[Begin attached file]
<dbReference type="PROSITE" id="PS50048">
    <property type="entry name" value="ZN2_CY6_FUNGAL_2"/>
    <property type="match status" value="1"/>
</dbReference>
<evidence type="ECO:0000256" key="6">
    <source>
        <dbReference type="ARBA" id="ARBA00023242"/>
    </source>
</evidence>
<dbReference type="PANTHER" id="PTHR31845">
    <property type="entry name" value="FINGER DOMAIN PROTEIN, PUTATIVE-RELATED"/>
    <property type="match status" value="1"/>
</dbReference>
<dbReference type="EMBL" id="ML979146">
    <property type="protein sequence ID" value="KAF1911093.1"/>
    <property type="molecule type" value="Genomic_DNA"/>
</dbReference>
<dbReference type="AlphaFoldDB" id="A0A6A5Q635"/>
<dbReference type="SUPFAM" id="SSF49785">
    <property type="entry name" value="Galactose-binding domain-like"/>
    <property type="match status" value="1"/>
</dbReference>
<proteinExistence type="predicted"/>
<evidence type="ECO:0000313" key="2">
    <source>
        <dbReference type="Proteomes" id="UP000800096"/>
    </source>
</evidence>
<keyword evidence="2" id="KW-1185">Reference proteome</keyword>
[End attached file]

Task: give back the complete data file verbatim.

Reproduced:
<dbReference type="PROSITE" id="PS50048">
    <property type="entry name" value="ZN2_CY6_FUNGAL_2"/>
    <property type="match status" value="1"/>
</dbReference>
<evidence type="ECO:0000256" key="6">
    <source>
        <dbReference type="ARBA" id="ARBA00023242"/>
    </source>
</evidence>
<dbReference type="PANTHER" id="PTHR31845">
    <property type="entry name" value="FINGER DOMAIN PROTEIN, PUTATIVE-RELATED"/>
    <property type="match status" value="1"/>
</dbReference>
<dbReference type="EMBL" id="ML979146">
    <property type="protein sequence ID" value="KAF1911093.1"/>
    <property type="molecule type" value="Genomic_DNA"/>
</dbReference>
<dbReference type="AlphaFoldDB" id="A0A6A5Q635"/>
<dbReference type="SUPFAM" id="SSF49785">
    <property type="entry name" value="Galactose-binding domain-like"/>
    <property type="match status" value="1"/>
</dbReference>
<proteinExistence type="predicted"/>
<evidence type="ECO:0000313" key="2">
    <source>
        <dbReference type="Proteomes" id="UP000800096"/>
    </source>
</evidence>
<keyword evidence="2" id="KW-1185">Reference proteome</keyword>